Sewer Project Donation Help Borders Bloom

30 June 2021
Duns food garden

Community Garden

PIpe cutoffs

Pipe cuts-offs that were used to make planters

Leftover pieces of pipe being fitted as part of a major sewer project have found a new home – rather than heading to landfill they will be used to help the Borders bloom.

The cut off end section of pipes have been donated to Abundant Borders, a charity which creates a network of community food gardens across the region. These areas are set up as a training base for people to learn how to grow food in a sustainable way and then how to turn that food into healthy, inexpensive meals. 

More than 50 pieces of surplus pipe ends, in a range of sizes, will be used as planters in the gardens in Eyemouth and Duns Community Food Gardens. 

Scottish Water was carrying out a £3.4 million sewer upgrade in Eyemouth when one of the charity’s volunteers learned about the excess plastic cut offs. Morrison Construction, the contractors on the project, were happy to donate the piping and arranged for it to be dropped off.
Karen Birch, Chief Officer at Abundant Borders, said: “We are all about reuse, repurpose and recycle. When we had the chance to get the pieces of pipe that were left over from the Scottish Water project work in Eyemouth we were delighted. 

“Rather than going to landfill we will happily use the pipes in our Community Food Gardens. Some will be used to form planters for fruit bushes and small fruit trees and others used to create herb beds. These products are available for anyone to come along and help themselves to.”

Ms Birch said the charity helps teach people skills needed to grow their own food and as many do not have their own gardens they learn in the special gardens. These small pieces of land were previously underused or derelict and have been turned into productive use for community benefit.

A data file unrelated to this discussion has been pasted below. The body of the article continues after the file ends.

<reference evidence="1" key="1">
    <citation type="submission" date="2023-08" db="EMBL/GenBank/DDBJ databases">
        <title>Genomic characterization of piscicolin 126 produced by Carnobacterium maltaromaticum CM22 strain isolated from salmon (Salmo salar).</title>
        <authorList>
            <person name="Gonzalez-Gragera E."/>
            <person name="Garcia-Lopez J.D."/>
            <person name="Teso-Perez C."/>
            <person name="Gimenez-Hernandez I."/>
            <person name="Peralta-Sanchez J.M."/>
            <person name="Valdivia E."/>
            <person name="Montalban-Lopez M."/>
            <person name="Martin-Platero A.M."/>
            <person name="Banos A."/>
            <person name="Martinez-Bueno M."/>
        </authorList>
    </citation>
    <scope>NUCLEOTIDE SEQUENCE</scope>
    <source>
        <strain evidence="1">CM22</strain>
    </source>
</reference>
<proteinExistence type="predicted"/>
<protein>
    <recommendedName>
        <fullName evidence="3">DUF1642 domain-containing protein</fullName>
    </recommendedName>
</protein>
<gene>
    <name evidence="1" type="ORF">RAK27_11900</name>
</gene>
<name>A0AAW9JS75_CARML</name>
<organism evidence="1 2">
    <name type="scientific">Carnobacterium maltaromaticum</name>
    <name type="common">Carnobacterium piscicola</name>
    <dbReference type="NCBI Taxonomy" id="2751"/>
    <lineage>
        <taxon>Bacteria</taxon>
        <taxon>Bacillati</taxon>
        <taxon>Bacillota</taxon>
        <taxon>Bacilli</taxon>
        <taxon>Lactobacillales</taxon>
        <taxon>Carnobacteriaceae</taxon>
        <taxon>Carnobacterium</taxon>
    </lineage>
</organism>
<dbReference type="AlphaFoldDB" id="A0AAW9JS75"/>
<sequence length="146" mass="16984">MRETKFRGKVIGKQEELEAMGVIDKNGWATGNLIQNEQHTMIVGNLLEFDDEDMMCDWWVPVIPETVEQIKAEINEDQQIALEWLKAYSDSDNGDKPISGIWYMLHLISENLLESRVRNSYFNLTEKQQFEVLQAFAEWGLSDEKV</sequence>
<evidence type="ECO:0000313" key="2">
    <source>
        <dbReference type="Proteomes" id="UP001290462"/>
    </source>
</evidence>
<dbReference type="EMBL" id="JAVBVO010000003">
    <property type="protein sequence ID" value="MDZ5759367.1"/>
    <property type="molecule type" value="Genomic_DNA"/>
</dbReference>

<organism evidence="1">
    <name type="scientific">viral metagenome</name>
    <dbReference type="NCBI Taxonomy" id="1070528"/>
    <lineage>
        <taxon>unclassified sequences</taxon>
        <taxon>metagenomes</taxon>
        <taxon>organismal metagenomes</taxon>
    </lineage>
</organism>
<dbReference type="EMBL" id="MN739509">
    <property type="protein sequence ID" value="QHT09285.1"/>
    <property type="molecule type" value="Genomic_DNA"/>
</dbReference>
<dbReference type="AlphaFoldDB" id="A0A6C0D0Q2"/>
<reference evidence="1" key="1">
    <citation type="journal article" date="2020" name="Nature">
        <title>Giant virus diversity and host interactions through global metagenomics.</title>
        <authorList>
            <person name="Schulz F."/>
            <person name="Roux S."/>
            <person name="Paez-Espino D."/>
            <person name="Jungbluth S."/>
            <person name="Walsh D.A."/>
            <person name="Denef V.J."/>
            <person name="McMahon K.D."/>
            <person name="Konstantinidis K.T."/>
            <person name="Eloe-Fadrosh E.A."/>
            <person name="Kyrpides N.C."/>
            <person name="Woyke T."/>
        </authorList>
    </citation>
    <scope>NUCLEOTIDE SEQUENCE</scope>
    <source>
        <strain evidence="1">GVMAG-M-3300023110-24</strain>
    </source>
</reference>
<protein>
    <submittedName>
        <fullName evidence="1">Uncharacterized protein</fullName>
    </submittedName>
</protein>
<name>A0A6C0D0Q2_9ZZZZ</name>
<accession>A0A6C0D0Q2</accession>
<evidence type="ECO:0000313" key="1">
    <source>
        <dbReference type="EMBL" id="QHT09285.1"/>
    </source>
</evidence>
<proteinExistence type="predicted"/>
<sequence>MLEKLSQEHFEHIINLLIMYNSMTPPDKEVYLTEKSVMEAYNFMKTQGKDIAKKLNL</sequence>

Scott Fraser, Regional Communities Manager at Scottish Water, said: “From pipes to planters, this is such a great way to recycle items like this. No-one wants surplus resources; this is not good for the environment and a waste of money. When laying pipes it is inevitable there will be some cuts off pieces left – so for these to be reused is great, especially by such a worthwhile community project.”

David Bannatyne, Project Manager at Morrison Construction said: “We were more than delighted to donate the excess stock to Abundant Borders, a very worth-while charity. Not only have we left a legacy in preventing any future flooding in Church Street, but there will also be a legacy each year with the flowers blooming in our excess pipes! Not using Landfill sites is a major bonus for Morrison Construction, who do their utmost to reduce waste going to Landfill at all times on all their projects” 

George Salter, Sub Agent for amey-binnies added: “We would like to thank Morrison Construction on their donation to a worthwhile local project and the good relationship they have formed with the local community during these works. As we all push to reduce our carbon footprint, initiatives like this can only be seen as a positive step.”